Misconduct Dismissals

Employers are expected to jump through procedural hoops before dismissing employees for misconduct, writes solicitor ANNE O’CONNELL


It is extraordinary how many employers continue to have to pay awards due to procedural errors when dismissing an employee for misconduct. The principles of fair procedures and natural justice are broad concepts which have been refined by case law but which vary from situation to situation.

In claims for unfair dismissal involving misconduct, the Employment Appeals Tribunal expects employers to be meticulous in adhering to these concepts. This may be a tall order for employers, particularly where the employee’s conduct has damaged the relationship of trust and confidence between the employer and employee.

Fair Procedures

Theses are some questions that may be useful for employers to assist keeping in line with the concepts of fair procedures and natural justice:

  • Is the investigation confined to establishing the facts without making findings?
  • Is it necessary to suspend the employee in the circumstances and is it set out that the suspension is not a disciplinary sanction but to facilitate the investigation?
  • Has the employee been giving the outcome of the investigation in writing?
  • Does the invitation to a disciplinary hearing include

— details of the allegations that are the subject of the disciplinary process

— name of individual conducting the disciplinary hearing together with name of note-taker
— statement that disciplinary sanction, if any, may be up to and including dismissal
— reminder to employee that he/she has the right to be accompanied/represented by a colleague or trade union representative (depending on the wording in the disciplinary policy)
— request for the employee to name anybody he/she wishes to question
— extending the employee’s suspension to facilitate the disciplinary process;
— attachments of all the relevant documents together with the disciplinary policy.

  • Has the employee been given sufficient time to prepare for the disciplinary hearing?
  • Is the person conducting the disciplinary hearing impartial?
  • Has the decision maker taken enough time to properly consider everything that was said at the disciplinary hearing before reaching a decision?
  • Does there need to be any follow-ups on what was said at the disciplinary hearing?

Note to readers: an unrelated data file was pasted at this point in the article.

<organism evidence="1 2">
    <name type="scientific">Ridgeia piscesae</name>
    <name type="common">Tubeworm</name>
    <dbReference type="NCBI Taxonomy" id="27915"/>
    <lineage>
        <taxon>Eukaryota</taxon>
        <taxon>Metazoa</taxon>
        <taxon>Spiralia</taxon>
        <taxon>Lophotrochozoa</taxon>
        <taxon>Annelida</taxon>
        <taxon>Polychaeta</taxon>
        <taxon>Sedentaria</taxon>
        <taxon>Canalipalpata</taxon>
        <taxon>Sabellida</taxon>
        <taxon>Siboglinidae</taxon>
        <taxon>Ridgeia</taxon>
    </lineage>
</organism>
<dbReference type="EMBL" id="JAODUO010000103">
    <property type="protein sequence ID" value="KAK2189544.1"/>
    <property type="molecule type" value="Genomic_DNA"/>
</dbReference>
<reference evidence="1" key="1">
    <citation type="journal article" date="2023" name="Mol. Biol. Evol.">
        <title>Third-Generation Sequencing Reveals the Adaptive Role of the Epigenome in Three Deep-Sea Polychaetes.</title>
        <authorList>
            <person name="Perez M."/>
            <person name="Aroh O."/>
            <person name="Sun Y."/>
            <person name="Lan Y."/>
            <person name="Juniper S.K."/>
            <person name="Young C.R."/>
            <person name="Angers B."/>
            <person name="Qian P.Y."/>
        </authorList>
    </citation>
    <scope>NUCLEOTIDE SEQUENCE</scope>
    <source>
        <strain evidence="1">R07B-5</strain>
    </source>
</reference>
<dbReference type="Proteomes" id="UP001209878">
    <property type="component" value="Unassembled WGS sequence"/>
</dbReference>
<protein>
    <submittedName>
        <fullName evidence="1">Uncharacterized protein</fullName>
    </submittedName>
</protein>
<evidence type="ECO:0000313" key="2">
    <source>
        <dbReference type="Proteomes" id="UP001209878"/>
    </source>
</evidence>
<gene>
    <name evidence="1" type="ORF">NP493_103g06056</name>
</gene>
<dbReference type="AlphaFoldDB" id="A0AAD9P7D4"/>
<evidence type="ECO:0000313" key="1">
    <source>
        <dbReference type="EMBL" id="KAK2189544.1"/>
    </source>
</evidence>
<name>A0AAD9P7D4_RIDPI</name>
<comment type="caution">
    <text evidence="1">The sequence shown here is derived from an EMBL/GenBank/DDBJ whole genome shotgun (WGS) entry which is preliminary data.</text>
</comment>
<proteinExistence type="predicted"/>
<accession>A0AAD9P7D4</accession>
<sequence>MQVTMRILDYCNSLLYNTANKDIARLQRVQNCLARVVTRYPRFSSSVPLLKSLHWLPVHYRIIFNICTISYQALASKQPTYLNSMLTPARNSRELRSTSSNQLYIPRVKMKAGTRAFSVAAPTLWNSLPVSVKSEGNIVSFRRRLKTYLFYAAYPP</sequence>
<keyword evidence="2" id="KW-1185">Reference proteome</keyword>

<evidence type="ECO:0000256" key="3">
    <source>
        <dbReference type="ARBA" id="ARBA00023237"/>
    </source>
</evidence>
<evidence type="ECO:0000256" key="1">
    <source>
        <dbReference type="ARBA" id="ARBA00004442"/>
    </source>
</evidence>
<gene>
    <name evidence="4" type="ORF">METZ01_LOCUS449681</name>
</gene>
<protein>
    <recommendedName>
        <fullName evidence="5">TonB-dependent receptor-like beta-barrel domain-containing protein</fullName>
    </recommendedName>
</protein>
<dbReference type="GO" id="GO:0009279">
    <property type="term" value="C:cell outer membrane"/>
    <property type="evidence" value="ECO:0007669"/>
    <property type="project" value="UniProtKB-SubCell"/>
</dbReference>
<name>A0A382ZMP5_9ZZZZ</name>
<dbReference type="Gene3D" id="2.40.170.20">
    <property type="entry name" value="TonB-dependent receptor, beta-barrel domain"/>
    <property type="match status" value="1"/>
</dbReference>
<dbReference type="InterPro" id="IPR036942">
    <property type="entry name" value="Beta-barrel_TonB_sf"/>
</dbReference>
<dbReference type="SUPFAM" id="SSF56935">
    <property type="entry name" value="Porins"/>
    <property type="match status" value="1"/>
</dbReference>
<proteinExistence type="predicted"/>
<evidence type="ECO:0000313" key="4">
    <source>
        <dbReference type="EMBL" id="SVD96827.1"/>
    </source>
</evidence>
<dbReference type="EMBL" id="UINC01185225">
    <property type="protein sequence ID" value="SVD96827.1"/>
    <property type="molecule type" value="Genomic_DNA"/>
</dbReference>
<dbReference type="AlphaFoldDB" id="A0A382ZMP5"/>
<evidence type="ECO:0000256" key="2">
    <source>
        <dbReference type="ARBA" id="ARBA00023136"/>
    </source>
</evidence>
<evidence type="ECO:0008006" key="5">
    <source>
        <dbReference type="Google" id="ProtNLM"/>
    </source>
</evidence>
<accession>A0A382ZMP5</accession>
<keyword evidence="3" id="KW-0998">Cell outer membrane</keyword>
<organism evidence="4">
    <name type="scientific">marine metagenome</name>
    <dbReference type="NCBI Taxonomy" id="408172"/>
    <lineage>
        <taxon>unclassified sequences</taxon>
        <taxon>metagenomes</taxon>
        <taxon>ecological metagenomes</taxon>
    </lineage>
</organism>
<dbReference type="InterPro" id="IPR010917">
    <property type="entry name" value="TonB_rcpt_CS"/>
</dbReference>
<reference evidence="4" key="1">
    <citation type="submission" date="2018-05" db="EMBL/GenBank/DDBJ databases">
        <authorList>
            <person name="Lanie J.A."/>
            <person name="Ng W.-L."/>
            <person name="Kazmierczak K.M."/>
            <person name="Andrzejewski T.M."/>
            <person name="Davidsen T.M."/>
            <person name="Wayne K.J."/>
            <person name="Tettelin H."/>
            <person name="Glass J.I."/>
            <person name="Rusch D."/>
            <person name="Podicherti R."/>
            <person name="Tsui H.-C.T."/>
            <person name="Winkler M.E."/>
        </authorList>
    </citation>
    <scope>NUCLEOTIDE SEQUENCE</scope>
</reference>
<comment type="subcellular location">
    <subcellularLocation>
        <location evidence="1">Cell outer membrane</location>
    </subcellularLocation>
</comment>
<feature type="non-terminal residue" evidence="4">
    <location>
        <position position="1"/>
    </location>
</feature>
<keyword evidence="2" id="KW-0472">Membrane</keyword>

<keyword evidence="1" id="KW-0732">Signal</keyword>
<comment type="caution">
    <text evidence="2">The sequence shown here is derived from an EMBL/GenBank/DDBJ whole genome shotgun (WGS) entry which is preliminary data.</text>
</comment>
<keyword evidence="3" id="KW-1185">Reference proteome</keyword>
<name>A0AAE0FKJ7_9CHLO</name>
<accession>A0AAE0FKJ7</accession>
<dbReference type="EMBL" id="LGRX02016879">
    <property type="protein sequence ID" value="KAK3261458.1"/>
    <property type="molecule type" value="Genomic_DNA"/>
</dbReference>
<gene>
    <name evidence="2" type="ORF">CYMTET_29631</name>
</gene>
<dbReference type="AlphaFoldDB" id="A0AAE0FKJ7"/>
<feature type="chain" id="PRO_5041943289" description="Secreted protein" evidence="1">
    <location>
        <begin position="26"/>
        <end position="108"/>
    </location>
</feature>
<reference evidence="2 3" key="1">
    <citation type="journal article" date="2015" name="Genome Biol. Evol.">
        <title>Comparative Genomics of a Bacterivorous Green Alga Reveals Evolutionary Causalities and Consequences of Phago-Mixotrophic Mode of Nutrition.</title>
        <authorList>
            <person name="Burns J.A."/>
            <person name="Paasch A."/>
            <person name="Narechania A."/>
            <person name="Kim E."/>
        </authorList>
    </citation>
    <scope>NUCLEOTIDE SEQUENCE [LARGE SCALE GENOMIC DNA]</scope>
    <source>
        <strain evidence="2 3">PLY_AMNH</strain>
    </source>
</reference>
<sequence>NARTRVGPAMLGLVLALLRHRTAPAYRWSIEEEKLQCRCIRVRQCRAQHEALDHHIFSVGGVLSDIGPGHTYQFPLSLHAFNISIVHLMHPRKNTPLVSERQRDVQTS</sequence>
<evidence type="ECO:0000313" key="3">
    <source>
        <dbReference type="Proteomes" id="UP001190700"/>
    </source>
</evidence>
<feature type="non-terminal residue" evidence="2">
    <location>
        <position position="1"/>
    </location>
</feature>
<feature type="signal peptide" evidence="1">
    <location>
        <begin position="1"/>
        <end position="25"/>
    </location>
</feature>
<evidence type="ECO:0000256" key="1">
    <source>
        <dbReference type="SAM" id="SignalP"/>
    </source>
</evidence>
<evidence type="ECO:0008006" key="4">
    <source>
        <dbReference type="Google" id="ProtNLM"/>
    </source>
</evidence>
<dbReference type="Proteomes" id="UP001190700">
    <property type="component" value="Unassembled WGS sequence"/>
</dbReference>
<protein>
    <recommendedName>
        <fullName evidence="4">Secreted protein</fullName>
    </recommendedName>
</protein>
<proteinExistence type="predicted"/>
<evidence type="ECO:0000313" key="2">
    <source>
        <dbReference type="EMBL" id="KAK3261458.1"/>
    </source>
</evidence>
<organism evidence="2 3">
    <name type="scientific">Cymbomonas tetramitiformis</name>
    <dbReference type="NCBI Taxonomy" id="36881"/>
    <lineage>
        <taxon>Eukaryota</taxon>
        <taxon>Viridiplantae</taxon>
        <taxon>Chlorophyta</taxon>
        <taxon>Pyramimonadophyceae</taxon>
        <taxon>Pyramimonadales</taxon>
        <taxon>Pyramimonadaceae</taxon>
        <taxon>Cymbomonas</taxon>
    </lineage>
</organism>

• Has the decision been made applying the standard of balance of probabilities based on all the facts?
  • Have lesser disciplinary sanctions been considered?
  • Is the person hearing the appeal more senior then the person who made the decision to dismiss?
  • Is that person impartial?
  • Has the employee been informed of the appeal procedure?
  • Is the outcome of the appeal in writing, reflective of what was put forward in the appeal and does it illustrate that the appeal was not pre-determined?
  • Does the dismissal letter
    — reflect what was said at the disciplinary hearing
    — decide on conflicting statements
    — illustrate that the decision was not pre-determined
    — state whether or not he/she is required to work notice (if no summarily dismissed)
    — remind employee of right to appeal – in writing, within a set number of days
    — state that an appeal will not change the date of dismissal but if successful the employee will be re-instated.



Employers should also be mindful that employees may attempt to derail the process by either going on sick leave or submitting a grievance.

Broadly speaking as regards the former issue, the employee should be examined by the company doctor to determine whether he/she is fit to work and/or participate in a disciplinary process. A grievance, however, should be dealt with separately and should not delay or interfere with the disciplinary process.

Due to the potential reputational damage to employees dismissed for misconduct, employers are expected to jump through procedural hoops before dismissing employees for misconduct and are expected to demonstrate as such, bearing in mind that it is up to the employer to prove that the dismissal was fair.

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